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Question about STL string reserve()

Two quick questions please:

1) How do I declare a STL string variable that I know in advance I want to
hold 5,000 bytes? I'm using SGI STL with MS VS 6.0 C++ in case that matters.

For example, right now I am doing this:

string myLargeString;
myLargeString.reserve(5000);

But I imagine that is not as efficient to just declaring the variable
upfront so that it has the 5000 bytes reserved.

However I can't figure out how to declare it initially as 5000 bytes. For
instance this does not work:
string myLargeString(5000);
neither does this:
string myLargeString<5000>;

am I missing something?

2) Also on a related note - in this case is it better (efficiency-wise) to
use reserve or resize()?

As a test I did this:
string mystr;
mystr.resize(5000:
mystr.append("hello");

But when I look at mystr it is empty!

However if I use reserve like this:
string mystr;
mystr.reserve(5000):
mystr.append("hello");

then that works and I see "hello" in mystr. So why does this not work when
first using resize instead of reserve?

Thanks!
Oct 7 '06 #1
2 6157
"Mike Cain" <aa@aa.comwrote:
Two quick questions please:

1) How do I declare a STL string variable that I know in advance I want to
hold 5,000 bytes? I'm using SGI STL with MS VS 6.0 C++ in case that matters.

For example, right now I am doing this:

string myLargeString;
myLargeString.reserve(5000);

But I imagine that is not as efficient to just declaring the variable
upfront so that it has the 5000 bytes reserved.

However I can't figure out how to declare it initially as 5000 bytes. For
instance this does not work:
string myLargeString(5000);
neither does this:
string myLargeString<5000>;

am I missing something?
No. What you want isn't available. What you are doing is the right way
to do it. However, with 5000 bytes in the string, you might want to look
into using a std::deque instead, or maybe one of the non-standard string
classes like sgi's rope class.
2) Also on a related note - in this case is it better (efficiency-wise) to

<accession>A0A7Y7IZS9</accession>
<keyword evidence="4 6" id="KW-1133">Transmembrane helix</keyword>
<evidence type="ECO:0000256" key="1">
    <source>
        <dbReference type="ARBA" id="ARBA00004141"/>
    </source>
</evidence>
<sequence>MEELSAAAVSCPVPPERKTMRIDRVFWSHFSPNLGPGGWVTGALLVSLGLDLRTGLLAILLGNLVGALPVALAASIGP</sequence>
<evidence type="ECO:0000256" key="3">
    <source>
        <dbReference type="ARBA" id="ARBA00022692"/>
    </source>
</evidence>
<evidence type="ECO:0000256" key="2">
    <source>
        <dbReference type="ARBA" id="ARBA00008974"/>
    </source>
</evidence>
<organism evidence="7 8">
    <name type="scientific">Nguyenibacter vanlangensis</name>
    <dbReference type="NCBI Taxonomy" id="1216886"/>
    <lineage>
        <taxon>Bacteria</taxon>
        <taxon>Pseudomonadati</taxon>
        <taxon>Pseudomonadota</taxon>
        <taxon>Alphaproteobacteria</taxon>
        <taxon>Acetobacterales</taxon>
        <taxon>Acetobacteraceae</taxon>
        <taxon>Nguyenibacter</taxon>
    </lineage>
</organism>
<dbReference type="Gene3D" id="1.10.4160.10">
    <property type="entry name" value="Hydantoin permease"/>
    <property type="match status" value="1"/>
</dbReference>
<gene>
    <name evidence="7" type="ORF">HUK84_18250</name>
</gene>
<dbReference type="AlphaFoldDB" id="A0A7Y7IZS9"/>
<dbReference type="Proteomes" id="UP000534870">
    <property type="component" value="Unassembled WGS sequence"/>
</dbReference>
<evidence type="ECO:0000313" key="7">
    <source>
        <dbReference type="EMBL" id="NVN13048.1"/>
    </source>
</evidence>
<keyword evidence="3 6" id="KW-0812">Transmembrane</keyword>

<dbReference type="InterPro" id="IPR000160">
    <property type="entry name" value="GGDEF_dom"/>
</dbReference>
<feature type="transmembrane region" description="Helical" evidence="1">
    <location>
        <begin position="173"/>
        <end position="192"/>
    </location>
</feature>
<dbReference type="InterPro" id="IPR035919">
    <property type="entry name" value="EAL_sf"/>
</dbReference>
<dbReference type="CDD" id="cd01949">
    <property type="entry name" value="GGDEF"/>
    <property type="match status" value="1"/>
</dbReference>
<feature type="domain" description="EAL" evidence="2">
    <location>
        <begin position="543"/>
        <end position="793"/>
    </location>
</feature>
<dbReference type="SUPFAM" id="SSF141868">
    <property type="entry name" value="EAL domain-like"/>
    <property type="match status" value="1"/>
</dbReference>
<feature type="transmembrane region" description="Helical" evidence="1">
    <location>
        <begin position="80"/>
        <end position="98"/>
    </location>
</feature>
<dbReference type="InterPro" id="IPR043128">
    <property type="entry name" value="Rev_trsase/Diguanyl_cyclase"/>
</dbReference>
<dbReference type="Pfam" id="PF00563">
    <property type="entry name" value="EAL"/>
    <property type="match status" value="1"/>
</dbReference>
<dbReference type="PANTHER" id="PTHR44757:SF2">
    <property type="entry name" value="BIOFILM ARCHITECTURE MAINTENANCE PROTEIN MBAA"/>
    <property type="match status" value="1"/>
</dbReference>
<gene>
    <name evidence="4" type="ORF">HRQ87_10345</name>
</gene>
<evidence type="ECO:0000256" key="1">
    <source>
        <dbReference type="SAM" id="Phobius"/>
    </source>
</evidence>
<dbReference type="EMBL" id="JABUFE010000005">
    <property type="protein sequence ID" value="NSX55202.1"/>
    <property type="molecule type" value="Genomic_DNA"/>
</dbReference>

use reserve or resize()?

As a test I did this:
string mystr;
mystr.resize(5000:
mystr.append("hello");

But when I look at mystr it is empty!
It contained 5000 '\0' and then "hello". :-)
However if I use reserve like this:
string mystr;
mystr.reserve(5000):
mystr.append("hello");

then that works and I see "hello" in mystr. So why does this not work when
first using resize instead of reserve?
Because resize and reserve do different things. 'reserve' tells the
string to prepare for holding 5000 elements, so it won't have to
allocate more memory until you try putting more than 5000 elements in
it. 'resize' tells it to actually initialize 5000 elements in the string.

--
There are two things that simply cannot be doubted, logic and perception.
Doubt those, and you no longer*have anyone to discuss your doubts with,
nor any ability to discuss them.
Oct 7 '06 #2
Mike Cain wrote:
Two quick questions please:

1) How do I declare a STL string variable that I know in advance I want to
hold 5,000 bytes? I'm using SGI STL with MS VS 6.0 C++ in case that
matters.

For example, right now I am doing this:

string myLargeString;
myLargeString.reserve(5000);

But I imagine that is not as efficient to just declaring the variable
upfront so that it has the 5000 bytes reserved.
You might be imagining that. To get a realistic assesment, you will have to
measure. I wouldn't be surprised is reserve() + copying is more efficient
than constructing a 5000 character string + copying. The reason is that
reserve can leave the 5000 characters of the string uninitialized.

However I can't figure out how to declare it initially as 5000 bytes. For
instance this does not work:
string myLargeString(5000);
neither does this:
string myLargeString<5000>;

am I missing something?
Try

string myLargeString( 5000, ' ' );
>
2) Also on a related note - in this case is it better (efficiency-wise) to
use reserve or resize()?

As a test I did this:
string mystr;
mystr.resize(5000:
mystr.append("hello");

But when I look at mystr it is empty!
How did you determine that? In fact, your string should contain 5000
0-characters followed by "hello". Your favorite method of printing strings
is very likely to stop at the first 0-character hiding the remainder of the
string form your eyes.
However if I use reserve like this:
string mystr;
mystr.reserve(5000):
mystr.append("hello");

then that works and I see "hello" in mystr. So why does this not work
when first using resize instead of reserve?
Reserve just allocates the space, resize also fills it. Starting from an
empty string, after reserve(5000) you have still an empty string ut its
internal buffer now has room for 5000 characters; with resize(5000) you get
a string of length 5000 filled with 0-characters.

Best

Kai-Uwe Bux
Oct 7 '06 #3

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